The millionaires club on the LPGA is a tight crew. So tight, in fact, that in 2013 there were only eight members. When commissioner Mike Whan says that adding a million-dollar payout is of significance on his tour, he’s not kidding.
The LPGA’s announcement of its new Race to the CME Globe, a season-long points competition within the schedule that boasts a $1 million unofficial payout, is the cherry on Whan’s 2014 sundae – or as he put it, “the bow on the present that we really wanted to get done.”
Consider Whan’s recent accomplishments:
• added four tournaments for the 2014 schedule, bringing the total to 32. (In 2011, the LPGA played 23 events.)
• added the new International Crown event
• dramatically increased the amount of TV exposure.
And now this: a lucrative season-long race that culminates at the newly renamed CME Group Tour Championship.
“An additional million dollars, even if you’re the No. 1 money winner on the LPGA, is more than meaningful,” said Whan, who is entering his fifth season as commissioner. “It can really make a difference.”
2013 marked the first time in LPGA history that two players (Suzann Pettersen and Inbee Park) topped $2 million in season earnings.
Last year on the PGA Tour, 82 players crossed the $1 million mark – more than 10 times that of the women’s tour. Already this season, the PGA Tour has minted seven millionaires.
“PGA Tour players have the opportunity to win a million dollars every week,” LPGA player director Paige Mackenzie said. “This is a once-a-year opportunity for an LPGA player to walk off the 18th with $1 million.”
The LPGA ran the numbers for the last three seasons, concluding that Inbee Park, Na Yeon Choi and Yani Tseng would’ve banked the extra million. Three worthy winners, indeed.
So how does it work?
Tournaments will carry the same point values (regardless of field size), with the exception of the majors, which will carry 25 percent more value. For example, a tournament victory is worth 500 points at a regular-season event, and 625 points for a major.
For tournaments with a cut, all players who make it to the weekend will earn points. For tournaments without a cut, the top 40 and ties will earn points. At the Lorena Ochoa Invitational, the tour’s smallest field, points will be awarded to players who finish in the top 20 and ties. To keep the math simple, players who tie will receive the same number of points (so no decimals). Only players who are LPGA members are eligible to earn points.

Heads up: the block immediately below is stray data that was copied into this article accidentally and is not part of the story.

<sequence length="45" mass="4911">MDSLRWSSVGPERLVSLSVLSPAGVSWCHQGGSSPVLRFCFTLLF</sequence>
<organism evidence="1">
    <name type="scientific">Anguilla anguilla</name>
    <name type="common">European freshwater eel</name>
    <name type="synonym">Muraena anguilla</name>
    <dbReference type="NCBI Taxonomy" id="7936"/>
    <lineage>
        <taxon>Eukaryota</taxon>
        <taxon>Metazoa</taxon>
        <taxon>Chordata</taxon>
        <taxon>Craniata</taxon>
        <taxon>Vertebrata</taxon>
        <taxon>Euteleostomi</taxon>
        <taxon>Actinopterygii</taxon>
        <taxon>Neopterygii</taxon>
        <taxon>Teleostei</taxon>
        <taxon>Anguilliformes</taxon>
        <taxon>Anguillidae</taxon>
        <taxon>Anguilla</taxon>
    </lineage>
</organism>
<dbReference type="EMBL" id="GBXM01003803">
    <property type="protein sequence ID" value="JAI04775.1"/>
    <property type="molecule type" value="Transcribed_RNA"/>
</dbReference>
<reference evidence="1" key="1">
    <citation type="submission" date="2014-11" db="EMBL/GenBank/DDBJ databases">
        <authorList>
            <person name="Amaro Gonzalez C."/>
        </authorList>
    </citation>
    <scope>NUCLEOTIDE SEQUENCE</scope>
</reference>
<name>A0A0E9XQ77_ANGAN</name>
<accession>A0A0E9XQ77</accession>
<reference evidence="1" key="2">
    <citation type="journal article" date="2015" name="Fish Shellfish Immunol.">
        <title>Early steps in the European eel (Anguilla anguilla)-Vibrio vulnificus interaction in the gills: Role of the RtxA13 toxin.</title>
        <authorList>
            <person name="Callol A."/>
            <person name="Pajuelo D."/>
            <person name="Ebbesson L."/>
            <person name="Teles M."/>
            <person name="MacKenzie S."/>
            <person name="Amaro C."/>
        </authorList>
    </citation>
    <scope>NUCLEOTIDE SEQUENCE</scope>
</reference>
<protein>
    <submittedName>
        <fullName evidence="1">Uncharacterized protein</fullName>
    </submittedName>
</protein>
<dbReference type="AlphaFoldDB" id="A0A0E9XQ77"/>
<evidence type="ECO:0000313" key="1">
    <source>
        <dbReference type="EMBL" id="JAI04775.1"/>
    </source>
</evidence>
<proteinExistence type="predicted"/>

The top 72 players on the Race to the CME Globe point standing after the Ochoa event will qualify for the Tour Championship in Naples.
The points will then be reset, giving 60 percent of the weight to the season-long performance and 40 percent to their finish at the Tour Championship. Only the top nine players on the list will mathematically have a chance to win the $1 million. The top three players can win the race with a victory at the Tour Championship, which will feature a first-place prize of $500,000. In the event of a tie, players would go back to the 18th tee for a sudden-death playoff, with $1 million on the line.
“We didn’t want the Globe decided in July,” Whan said when asked about the reset.
Mackenzie said the purist in her initially wanted the player with the most points to win the million dollars, period. But from a fan’s perspective, and from her seat on the Golf Channel set, she understands the importance of ensuring that the excitement extends to Sunday.
LPGA officials met with the points gurus behind the PGA Tour’s FedEx Cup playoffs for guidance while ironing out the details during the past year.
“We found that to be very invaluable in developing this,” said Jon Podany, the LPGA’s chief marketing officer, who worked at the PGA Tour when the FedEx system was being developed.
The most obvious difference between the two year-long point systems is that Race to the Globe has no impact on player eligibility in the fall swing.
“Think of this more as your one shot,” Whan said.
Or one more reason for fans to tune in.